According to WHO, every year, cancer affects approximately 1.3 million and kills an average of 700,000 people in Africa. It's a sobering figure, but you don't have to be one of them.
So what are the don't and do's to live above cancer? Read on.
Smoking has been related to several cancers, including lung, colorectal, breast, throat, cervical, bladder, mouth, and esophageal cancers. It's never too late to quit smoking. About 90% of all lung cancers are caused by smoking. Nonsmokers who are exposed to secondhand smoke are also at risk of lung cancer and other respiratory problems.
Prevent your skin from sun
Melanoma affects more than 96,400 people a year. The majority of skin cancers are caused by ultraviolet radiation from the sun. Make sure you're protected from the sun at all times of the year.
Limit your alcohol intake
Alcohol is third on the list of things that cause cancer that can be prevented. Excessive drinking increases the risk of head, neck, liver, and breast cancer.
Eat healthy diet
Eat plenty of fruits, vegetables, beans, and whole grains.
Eat less high-calorie foods, including refined sugars and animal fat, also Limit red meat and cut out processed meats.
Doing physical exercise for at least 30 minutes a day can bring significant changes to your overall health and well-being. Breast and colorectal cancer have been linked to inactivity and obesity, and there is some evidence of a relation to lung and pancreatic cancer. Add exercise to your routine for stress reduction, energy increase, improve your immune system, weight control, and cancer risk reduction.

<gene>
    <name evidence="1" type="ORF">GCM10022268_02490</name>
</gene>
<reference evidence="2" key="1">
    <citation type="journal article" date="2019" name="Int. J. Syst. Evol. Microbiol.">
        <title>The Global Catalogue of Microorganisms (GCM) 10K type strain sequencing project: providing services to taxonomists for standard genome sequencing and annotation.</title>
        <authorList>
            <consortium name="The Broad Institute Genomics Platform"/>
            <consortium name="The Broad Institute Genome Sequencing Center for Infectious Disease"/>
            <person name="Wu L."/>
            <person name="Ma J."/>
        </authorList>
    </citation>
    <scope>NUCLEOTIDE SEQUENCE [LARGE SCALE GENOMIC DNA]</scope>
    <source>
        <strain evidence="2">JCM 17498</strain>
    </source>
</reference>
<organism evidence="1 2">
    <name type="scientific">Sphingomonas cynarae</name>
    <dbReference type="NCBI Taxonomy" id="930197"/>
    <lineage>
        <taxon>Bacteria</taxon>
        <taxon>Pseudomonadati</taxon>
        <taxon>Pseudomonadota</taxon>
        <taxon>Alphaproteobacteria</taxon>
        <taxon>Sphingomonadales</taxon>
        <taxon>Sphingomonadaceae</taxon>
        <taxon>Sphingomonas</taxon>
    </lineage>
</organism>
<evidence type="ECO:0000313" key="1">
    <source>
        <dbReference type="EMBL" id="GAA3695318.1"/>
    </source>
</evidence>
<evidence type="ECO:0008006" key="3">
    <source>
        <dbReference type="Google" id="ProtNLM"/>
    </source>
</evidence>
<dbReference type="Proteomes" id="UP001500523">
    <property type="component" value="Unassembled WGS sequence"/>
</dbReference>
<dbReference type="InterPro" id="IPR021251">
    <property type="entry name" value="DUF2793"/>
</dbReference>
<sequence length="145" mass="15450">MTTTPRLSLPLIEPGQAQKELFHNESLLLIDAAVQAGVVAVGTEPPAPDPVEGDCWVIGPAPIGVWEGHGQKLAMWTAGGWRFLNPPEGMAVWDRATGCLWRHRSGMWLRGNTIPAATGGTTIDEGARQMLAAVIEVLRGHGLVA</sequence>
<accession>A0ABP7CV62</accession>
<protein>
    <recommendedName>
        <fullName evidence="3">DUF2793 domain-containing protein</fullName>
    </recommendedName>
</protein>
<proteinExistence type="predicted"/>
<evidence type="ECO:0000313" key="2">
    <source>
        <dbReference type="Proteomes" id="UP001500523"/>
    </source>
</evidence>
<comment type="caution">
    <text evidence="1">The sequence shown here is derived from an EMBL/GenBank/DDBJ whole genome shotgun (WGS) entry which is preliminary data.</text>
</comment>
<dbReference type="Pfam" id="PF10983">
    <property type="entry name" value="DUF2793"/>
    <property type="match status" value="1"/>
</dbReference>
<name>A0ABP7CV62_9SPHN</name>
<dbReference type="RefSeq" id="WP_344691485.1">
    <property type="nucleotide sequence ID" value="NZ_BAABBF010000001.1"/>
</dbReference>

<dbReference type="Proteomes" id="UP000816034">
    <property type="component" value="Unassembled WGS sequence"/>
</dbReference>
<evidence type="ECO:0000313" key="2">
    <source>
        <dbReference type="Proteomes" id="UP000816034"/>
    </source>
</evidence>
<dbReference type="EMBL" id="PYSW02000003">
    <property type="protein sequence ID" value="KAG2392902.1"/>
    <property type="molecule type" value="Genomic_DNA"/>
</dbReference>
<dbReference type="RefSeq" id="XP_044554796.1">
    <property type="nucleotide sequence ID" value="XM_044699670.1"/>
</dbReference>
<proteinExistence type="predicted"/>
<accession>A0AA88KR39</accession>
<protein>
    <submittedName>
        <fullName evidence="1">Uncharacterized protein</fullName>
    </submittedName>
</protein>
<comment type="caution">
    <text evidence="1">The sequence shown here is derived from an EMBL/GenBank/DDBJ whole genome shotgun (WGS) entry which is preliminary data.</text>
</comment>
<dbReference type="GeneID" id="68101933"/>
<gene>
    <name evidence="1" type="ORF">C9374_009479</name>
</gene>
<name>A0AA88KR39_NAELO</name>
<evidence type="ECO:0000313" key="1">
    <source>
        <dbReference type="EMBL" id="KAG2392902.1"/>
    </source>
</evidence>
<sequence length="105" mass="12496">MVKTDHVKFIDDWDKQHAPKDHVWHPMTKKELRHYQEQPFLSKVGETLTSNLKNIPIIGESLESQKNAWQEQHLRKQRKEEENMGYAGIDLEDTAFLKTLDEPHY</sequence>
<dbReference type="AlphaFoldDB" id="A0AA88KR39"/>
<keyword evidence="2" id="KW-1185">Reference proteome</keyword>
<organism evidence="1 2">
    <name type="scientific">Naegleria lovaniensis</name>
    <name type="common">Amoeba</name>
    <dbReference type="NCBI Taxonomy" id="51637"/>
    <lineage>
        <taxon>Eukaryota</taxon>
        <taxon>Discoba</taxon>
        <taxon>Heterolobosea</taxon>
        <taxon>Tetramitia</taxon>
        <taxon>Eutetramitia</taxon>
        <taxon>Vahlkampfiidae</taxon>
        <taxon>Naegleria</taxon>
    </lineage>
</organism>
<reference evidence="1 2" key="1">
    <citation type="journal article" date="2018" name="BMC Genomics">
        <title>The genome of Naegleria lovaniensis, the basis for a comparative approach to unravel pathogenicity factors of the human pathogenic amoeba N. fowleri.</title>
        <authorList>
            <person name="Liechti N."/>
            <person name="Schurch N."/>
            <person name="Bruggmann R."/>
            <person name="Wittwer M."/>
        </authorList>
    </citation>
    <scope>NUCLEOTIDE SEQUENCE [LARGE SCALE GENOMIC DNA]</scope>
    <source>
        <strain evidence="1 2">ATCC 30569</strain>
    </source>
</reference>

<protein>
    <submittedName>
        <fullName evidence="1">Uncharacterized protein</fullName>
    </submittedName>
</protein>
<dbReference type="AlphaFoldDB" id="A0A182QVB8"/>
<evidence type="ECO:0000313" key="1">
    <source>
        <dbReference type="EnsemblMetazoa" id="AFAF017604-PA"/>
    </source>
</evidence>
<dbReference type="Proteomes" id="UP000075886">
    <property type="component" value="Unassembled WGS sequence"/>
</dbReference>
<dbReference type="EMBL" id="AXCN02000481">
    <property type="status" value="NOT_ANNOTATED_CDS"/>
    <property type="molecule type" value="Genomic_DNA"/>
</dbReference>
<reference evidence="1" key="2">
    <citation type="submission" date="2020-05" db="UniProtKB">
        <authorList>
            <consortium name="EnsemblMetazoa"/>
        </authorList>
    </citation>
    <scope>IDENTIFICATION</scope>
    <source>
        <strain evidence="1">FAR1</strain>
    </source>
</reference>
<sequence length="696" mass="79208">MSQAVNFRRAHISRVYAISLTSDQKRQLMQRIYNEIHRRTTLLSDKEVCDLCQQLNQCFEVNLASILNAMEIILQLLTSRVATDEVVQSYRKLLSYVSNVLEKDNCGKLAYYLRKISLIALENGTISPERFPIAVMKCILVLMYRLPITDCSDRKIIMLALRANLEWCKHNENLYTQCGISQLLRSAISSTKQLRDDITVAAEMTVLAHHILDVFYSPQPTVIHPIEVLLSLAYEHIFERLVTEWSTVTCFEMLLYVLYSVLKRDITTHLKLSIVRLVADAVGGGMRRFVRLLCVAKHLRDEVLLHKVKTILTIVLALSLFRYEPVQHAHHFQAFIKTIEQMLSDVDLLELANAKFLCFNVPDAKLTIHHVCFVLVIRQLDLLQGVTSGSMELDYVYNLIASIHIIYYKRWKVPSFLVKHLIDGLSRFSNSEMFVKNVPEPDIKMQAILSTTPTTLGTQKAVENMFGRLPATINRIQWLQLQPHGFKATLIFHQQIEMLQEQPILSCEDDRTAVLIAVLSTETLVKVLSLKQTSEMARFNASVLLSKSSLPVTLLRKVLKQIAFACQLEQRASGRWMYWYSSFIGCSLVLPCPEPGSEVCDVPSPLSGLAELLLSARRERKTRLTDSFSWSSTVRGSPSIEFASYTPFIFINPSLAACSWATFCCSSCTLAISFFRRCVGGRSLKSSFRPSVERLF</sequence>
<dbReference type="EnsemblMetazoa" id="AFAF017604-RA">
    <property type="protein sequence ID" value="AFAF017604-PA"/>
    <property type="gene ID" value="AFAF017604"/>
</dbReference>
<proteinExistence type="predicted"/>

Avoid risky behavior
Many human papillomavirus strains, also called HPV, spread through skin-to-skin contact during vaginal, anal, and oral sex. The Hepatitis B (HBV) Virus can also be transmitted by unprotected sex from person to person. It may affect a person's chance of developing liver cancer to long-term liver infections.
Certain viruses have been related to cancer, but vaccination may help prevent it. Talk to your doctor about vaccination against hepatitis B and Human papillomavirus.
know your family history
Since cancer can be passed down through the generations, it's crucial to know if your family's medical background puts you at a higher risk. You'll find out which forms you're at risk for and when you can begin having screening tests.